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When I began writing this column over a year ago, it soon became evident that a great percentage of the personal audio products I would cover would be headphones. I discovered Bluetooth, and one of my first reviews was of the Sony DR-BT21G Bluetooth headphones. At the end of that article, I compared them to the jWIN JB-TH710 Bluetooth ’phones. I recommended the purchase of the jWIN set, along with Sony’s TMR-BT8IP Bluetooth transmitter, which can be used with most Apple iPhones, iPods, and iPod Nanos.
But things move quickly in the electronics world. Just as the review was published, the supply of jWIN headphones dried up -- jWIN had dropped the Bluetooth model. I felt terrible about this, having recommended a bargain that was already gone forever.
While browsing the Internet to see what new Bluetooth ’phones might have come along lately, I saw a familiar photograph. It was the jWIN, come back to life. Closer inspection revealed that it was actually the Kinivo BTH220 Bluetooth stereo headset. The list price is $44.99 USD; I ordered a pair from Amazon for $29.95, with free shipping. When they arrived, I placed them next to my jWIN JB-TH710s. Except for the company logo, it was impossible to tell them apart.
Evidently the headphones are made somewhere in China, and jWIN ran out of steam as a distributor. The manufacturer read some of the many good reviews of the jWIN JB-TH710s, shopped around for a new distributor, and chose Kinivo, based in Redmond, Washington. Kinivo tells me that they intend to keep the BTH220s in stock. I can once again recommend a bargain and, unless entirely misinformed, rest assured that it will continue to be available.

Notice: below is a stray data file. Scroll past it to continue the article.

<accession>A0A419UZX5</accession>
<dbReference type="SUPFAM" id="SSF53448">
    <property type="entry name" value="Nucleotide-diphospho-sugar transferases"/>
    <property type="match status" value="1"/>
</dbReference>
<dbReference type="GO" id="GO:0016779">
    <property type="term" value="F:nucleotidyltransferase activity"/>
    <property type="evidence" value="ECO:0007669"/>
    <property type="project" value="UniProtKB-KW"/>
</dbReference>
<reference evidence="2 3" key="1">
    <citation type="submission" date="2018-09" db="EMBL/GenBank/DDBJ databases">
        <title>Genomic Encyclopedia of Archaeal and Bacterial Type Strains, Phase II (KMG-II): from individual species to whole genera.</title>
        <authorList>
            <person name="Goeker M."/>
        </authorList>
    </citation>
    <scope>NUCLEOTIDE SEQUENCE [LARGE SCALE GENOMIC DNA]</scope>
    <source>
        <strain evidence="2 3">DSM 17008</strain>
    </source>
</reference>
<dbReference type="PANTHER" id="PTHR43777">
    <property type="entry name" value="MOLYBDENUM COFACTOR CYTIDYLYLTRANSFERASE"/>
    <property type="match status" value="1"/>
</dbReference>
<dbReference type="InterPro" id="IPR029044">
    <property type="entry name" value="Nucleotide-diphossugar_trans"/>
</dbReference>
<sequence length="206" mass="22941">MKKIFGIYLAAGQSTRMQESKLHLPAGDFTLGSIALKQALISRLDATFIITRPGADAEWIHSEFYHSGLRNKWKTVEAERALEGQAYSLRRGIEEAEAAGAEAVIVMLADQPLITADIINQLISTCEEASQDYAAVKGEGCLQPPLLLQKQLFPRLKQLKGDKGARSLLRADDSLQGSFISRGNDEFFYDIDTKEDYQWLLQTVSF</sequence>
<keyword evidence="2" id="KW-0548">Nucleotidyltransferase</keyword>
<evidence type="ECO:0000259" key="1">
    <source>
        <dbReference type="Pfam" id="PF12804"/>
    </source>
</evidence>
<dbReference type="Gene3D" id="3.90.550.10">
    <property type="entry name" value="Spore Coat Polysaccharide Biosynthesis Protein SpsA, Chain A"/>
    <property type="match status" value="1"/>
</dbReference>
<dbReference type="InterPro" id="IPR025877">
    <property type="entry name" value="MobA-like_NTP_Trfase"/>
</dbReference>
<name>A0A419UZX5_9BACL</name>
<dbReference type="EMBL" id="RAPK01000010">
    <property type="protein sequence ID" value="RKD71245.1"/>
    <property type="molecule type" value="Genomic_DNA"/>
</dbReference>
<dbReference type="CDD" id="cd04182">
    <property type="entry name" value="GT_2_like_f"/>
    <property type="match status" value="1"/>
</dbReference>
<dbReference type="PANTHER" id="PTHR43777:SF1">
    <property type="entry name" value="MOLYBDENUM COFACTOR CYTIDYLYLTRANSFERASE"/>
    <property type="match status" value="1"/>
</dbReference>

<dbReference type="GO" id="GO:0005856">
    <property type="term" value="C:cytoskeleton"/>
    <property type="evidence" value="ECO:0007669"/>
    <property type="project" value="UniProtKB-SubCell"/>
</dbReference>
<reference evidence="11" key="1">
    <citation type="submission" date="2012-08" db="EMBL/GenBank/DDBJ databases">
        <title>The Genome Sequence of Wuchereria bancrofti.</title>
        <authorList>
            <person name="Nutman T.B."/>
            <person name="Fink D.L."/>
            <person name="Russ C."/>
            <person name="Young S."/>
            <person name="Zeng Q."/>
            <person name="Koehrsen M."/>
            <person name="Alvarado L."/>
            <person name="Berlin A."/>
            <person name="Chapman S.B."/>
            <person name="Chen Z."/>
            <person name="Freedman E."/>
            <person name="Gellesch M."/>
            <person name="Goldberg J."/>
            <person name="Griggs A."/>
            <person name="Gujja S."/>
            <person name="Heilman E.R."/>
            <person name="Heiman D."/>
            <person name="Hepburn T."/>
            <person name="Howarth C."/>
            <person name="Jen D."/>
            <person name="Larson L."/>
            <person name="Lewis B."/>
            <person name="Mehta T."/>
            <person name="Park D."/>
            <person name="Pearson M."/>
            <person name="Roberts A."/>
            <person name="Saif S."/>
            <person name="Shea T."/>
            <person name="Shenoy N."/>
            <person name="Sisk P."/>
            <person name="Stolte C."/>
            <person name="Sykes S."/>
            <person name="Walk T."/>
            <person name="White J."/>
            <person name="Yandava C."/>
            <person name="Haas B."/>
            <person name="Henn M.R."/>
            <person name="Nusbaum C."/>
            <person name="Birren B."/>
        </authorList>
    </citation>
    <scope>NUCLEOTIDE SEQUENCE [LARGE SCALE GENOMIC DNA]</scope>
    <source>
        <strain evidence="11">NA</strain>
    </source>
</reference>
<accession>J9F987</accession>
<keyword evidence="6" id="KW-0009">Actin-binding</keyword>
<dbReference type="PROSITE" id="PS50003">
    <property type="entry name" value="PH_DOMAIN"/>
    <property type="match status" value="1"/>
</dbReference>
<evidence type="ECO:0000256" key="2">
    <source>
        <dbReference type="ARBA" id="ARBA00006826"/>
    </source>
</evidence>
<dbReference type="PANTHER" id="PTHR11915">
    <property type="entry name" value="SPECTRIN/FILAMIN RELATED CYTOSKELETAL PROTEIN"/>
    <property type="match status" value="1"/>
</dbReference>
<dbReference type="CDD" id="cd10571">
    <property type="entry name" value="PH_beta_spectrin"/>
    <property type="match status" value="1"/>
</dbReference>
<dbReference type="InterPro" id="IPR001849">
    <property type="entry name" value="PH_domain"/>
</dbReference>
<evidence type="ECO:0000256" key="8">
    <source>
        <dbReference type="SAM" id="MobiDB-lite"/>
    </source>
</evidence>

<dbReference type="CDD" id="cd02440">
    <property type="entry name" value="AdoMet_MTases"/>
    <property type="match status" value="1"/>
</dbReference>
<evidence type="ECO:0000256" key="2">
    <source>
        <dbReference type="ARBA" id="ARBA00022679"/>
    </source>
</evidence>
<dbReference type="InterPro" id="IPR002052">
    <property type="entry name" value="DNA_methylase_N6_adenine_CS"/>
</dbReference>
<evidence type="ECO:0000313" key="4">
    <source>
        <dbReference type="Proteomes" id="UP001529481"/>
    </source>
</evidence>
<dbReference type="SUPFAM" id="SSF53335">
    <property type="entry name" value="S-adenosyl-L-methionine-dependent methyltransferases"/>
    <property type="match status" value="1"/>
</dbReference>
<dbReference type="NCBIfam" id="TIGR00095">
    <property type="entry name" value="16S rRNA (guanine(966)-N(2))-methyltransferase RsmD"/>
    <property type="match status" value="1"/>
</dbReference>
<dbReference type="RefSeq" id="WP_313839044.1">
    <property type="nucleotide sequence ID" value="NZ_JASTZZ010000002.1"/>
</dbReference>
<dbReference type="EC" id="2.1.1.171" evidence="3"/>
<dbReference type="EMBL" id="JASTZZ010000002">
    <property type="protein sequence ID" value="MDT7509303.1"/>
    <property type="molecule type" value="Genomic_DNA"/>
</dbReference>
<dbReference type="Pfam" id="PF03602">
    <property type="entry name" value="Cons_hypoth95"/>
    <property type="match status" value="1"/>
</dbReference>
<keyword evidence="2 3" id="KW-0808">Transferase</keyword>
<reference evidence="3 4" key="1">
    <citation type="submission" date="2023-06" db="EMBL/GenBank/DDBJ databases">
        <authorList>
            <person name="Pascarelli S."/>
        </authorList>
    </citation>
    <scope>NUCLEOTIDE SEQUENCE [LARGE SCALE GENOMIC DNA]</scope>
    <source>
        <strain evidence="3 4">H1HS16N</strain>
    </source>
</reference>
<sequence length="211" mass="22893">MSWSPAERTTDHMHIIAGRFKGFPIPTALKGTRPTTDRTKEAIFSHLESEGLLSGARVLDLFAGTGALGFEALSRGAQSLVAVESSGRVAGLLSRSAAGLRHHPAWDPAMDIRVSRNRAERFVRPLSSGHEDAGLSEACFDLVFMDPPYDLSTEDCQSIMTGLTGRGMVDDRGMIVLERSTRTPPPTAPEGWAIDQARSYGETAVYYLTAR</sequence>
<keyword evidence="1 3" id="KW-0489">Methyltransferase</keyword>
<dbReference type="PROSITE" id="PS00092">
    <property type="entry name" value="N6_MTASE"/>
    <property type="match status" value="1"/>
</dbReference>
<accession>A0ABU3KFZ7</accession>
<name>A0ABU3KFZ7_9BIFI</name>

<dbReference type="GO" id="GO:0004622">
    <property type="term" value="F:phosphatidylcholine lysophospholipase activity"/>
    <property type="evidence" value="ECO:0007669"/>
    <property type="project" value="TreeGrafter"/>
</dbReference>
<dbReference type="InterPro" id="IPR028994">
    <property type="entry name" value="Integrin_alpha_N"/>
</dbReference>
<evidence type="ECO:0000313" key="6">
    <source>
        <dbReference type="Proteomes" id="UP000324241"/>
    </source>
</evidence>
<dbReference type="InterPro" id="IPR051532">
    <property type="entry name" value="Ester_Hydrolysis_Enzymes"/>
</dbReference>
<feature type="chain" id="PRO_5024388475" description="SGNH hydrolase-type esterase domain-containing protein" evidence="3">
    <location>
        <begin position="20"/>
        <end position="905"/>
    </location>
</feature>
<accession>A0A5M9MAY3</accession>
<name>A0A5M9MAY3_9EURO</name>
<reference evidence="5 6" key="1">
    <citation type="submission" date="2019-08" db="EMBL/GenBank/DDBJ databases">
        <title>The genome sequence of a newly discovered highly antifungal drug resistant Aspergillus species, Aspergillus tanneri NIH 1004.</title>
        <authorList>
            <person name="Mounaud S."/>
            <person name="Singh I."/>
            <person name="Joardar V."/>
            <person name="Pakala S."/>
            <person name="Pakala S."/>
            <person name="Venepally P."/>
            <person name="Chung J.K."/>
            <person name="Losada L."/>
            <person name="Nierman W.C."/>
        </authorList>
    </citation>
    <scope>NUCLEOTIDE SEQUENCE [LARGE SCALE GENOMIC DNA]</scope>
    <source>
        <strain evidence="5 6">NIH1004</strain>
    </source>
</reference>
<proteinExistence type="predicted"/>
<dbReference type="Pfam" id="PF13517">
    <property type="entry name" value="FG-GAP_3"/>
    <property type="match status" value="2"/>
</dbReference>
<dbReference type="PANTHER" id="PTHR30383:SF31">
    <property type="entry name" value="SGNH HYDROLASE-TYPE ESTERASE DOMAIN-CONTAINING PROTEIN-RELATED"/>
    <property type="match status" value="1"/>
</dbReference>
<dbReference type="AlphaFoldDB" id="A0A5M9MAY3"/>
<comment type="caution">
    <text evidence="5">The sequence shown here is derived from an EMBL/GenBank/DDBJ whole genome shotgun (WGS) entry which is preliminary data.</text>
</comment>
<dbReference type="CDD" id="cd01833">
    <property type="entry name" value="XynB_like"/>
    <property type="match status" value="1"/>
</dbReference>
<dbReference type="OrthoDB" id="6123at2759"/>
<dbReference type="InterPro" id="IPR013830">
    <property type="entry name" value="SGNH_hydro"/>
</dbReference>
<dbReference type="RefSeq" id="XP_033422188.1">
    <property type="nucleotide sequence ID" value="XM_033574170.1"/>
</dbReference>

The Kinivo BTH220s come with a charging cord, a soft carrying case with drawstring, and a concise, clearly written user manual. The cord is USB-to-mini-USB; if you want to charge from AC, you’ll need to buy a converter box. Some of these are pretty useful: I can plug the one I have into the wall and have two USB charging ports available.
Like most inexpensive sport headphones, the Kinivo has a nonadjustable headband, but folds into a compact 4.5" x 2.5" x 1.5" and weighs only 2.5 ounces. At first I thought the spindly fold joint was liable to break, but I’ve folded and unfolded these (and their lookalike predecessors) dozens of times, with no ill effects. Likewise, the little rubber plug over the charging port looks fragile but proved strong.
Use and listening
I put the Kinivo BTH220s through my usual gym and walking workouts. They were very comfortable. Although at first they didn’t seem to fit snugly enough, no matter what position I was in they never came loose, or even threatened to take unexpected flight. The earcups are about 2" in diameter -- rather smaller than many others -- and protrude about 1.5" from my ears. This made me look a bit nerdy with them on; that didn’t bother me at all, but it might concern others.
The Kinivos were difficult to pair with the Sony transmitter. It took patience and quite a few tries, but after the first-time ordeal, they now pair almost instantly. To pair, you push down the round button on the right earcup until you see red and blue flashing lights. When the Kinivo BTH220 has successfully shaken hands with the transmitter, only the blue LED will blink, every few seconds. There’s no way to turn this off, and it seems to bother some people. I felt it created a cool, nerdily techno look. All Bluetooth ’phones I’ve tested so far have such a flashing LED, as does the Sony transmitter.